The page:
In Early Tests, Blood, Bone Marrow Rx Sparked Hope

Guadecitabine (SGI-110) showed promise for myelodysplastic syndromes, acute myelogenous leukemia in phase I trial

/ Author:  / Reviewed by: Joseph V. Madia, MD Beth Bolt, RPh

(RxWiki News) Early testing of a medication for blood cancers and bone marrow disorders yielded promising results. Now, researchers are looking to the future.

In a phase I trial, researchers found that guadecitabine (SGI-110) had an effect that could one day help patients with myelodysplastic syndromes (MDS) and acute myelogenous leukemia (AML). According to these researchers, a currently unpublished phase II trial (which reportedly produced more promising results) is complete, and a phase III trial is already underway.

In a phase I trial, a small group of patients receives a new treatment. Researchers study the treatment's safety, effectiveness and side effects. Phase II trials are similar, except they involve a larger group of test patients. Phase III trials involve an even larger patient group, and researchers compare the new treatment to commonly used treatments while gaining more insight into the treatment's safety.

"The most exciting outcome of these studies is that this drug also started a new phase III clinical trial, and if successful, it can lead to US Food and Drug Administration approval to treat leukemia patients," said lead study author Jean-Pierre Issa, MD, director of the Fels Institute for Cancer Research and Molecular Biology at Temple University School of Medicine, in a press release.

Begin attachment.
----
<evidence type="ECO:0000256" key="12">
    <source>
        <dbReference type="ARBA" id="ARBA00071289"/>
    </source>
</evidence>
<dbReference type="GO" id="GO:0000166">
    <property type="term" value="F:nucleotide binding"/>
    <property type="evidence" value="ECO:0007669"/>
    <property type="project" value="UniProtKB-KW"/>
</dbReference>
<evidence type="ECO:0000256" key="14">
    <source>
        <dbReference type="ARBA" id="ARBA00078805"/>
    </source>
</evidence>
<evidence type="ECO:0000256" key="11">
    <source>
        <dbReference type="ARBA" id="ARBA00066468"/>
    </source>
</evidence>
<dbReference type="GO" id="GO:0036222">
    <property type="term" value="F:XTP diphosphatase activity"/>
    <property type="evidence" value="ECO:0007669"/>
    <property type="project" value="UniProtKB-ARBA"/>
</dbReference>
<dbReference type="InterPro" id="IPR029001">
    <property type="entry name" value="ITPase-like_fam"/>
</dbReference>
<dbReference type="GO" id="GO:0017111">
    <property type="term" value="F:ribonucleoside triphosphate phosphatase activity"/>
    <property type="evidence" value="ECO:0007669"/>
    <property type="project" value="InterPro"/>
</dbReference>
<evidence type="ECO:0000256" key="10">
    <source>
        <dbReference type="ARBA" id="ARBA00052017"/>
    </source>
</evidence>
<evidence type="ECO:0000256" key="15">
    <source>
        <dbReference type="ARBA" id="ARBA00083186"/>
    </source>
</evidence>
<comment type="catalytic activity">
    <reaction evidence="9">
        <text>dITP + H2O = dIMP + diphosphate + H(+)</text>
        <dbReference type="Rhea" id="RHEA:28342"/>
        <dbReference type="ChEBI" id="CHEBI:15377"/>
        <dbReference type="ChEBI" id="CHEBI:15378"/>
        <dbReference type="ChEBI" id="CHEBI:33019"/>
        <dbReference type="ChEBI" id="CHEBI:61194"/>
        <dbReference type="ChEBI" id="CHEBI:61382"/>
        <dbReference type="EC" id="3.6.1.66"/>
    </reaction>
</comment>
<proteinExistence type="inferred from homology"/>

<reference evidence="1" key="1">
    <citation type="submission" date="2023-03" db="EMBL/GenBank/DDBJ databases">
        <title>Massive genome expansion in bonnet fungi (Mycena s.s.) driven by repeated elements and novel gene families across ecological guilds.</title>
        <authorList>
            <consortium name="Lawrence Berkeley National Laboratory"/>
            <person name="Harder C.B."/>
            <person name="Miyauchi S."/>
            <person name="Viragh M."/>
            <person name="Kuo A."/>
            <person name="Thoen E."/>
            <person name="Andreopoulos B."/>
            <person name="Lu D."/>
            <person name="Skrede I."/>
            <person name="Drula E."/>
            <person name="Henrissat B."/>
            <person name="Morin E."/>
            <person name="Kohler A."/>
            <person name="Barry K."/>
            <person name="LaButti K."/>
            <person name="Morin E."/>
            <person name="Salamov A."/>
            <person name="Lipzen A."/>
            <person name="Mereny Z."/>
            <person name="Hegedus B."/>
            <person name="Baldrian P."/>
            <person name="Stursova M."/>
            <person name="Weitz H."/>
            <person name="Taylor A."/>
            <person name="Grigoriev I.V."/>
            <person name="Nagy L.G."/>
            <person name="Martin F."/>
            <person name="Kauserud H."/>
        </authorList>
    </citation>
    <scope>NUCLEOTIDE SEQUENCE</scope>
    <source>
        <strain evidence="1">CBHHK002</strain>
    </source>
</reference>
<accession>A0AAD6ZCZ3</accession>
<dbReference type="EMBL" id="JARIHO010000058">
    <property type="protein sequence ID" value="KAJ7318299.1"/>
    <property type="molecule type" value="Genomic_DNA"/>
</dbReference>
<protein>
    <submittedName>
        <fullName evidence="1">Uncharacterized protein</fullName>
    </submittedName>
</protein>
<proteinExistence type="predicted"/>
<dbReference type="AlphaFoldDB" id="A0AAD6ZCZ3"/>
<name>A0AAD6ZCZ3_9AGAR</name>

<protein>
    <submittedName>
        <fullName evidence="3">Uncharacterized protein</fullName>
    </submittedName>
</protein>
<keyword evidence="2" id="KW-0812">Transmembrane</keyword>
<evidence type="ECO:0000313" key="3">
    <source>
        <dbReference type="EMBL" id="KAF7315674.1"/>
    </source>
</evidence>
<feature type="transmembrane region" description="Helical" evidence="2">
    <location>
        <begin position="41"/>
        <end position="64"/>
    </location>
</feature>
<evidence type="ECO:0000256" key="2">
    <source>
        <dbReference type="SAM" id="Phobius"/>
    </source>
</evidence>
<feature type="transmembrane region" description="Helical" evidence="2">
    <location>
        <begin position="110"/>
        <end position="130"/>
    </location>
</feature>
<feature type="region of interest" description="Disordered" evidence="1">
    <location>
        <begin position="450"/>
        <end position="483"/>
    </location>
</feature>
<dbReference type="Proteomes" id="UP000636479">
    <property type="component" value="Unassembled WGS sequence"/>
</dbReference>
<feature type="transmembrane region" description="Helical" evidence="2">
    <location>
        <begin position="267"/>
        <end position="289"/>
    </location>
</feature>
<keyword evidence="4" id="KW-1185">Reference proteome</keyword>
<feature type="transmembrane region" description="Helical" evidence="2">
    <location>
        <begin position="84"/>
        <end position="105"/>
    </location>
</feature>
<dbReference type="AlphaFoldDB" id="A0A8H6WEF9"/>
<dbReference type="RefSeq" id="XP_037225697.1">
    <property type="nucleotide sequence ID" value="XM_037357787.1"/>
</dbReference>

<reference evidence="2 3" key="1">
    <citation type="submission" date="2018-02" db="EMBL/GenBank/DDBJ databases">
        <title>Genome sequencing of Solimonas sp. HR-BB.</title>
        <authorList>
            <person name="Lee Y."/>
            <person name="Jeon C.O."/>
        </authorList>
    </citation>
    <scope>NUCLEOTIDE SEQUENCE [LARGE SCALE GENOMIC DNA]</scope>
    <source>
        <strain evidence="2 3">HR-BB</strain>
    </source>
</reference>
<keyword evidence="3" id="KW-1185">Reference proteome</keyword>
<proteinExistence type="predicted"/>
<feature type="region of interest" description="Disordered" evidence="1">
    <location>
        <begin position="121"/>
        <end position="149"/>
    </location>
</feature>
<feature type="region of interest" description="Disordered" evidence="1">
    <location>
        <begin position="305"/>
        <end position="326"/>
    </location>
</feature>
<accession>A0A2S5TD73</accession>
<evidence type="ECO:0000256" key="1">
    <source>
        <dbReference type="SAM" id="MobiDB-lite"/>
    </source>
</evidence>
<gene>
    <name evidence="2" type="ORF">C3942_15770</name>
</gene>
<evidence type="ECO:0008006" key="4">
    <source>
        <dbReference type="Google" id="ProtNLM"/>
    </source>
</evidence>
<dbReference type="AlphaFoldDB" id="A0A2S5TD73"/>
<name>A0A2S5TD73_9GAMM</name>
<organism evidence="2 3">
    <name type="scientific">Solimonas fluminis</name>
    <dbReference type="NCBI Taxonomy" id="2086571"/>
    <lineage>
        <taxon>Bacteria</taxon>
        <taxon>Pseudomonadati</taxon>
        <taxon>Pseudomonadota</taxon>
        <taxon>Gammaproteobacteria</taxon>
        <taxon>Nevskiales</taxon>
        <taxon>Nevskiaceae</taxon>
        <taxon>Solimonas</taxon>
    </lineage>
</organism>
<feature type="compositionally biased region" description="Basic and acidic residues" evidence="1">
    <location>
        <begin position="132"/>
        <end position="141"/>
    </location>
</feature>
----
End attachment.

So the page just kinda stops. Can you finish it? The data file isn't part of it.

In the recently published phase I trial, Dr. Issa and team gave SGI-110 to 93 patients — 74 of whom had AML and 19 of whom had MDS — from 13 cancer centers in the US and Canada. AML is a type of cancer that can affect patients' blood and bone marrow. MDS are bone marrow disorders that prevent patients' bone marrow from producing enough blood cells.

"The goal was to measure the safety in patients diagnosed with MDS or AML and determine whether the drug changed the patients' epigenetic bookmarks," Dr. Issa said.

By changing the patients' "epigenetic bookmarks," Dr. Issa was referring to the biological activity of the drug.

In addition to appearing effective, SGI-110 was easy to administer and not hard on patients' bodies, these researchers said.

"This means that the drug is safe and those patients who had more changes of their epigenome responded more to the drug," Dr. Issa said.

While these results were promising, testing is still in its very early stages. If proven safe and effective in further study, SGI-110 still may not be available to patients for months or years.

This study was published Aug. 19 in The Lancet Oncology.

Astex Pharmaceuticals, which manufactures SGI-110, funded this research. Study authors disclosed ties to pharmaceutical companies like GlaxoSmithKline, Janssen, Astex, Roche and Novartis, among others.

Review Date: 
August 21, 2015
Last Updated:
August 30, 2015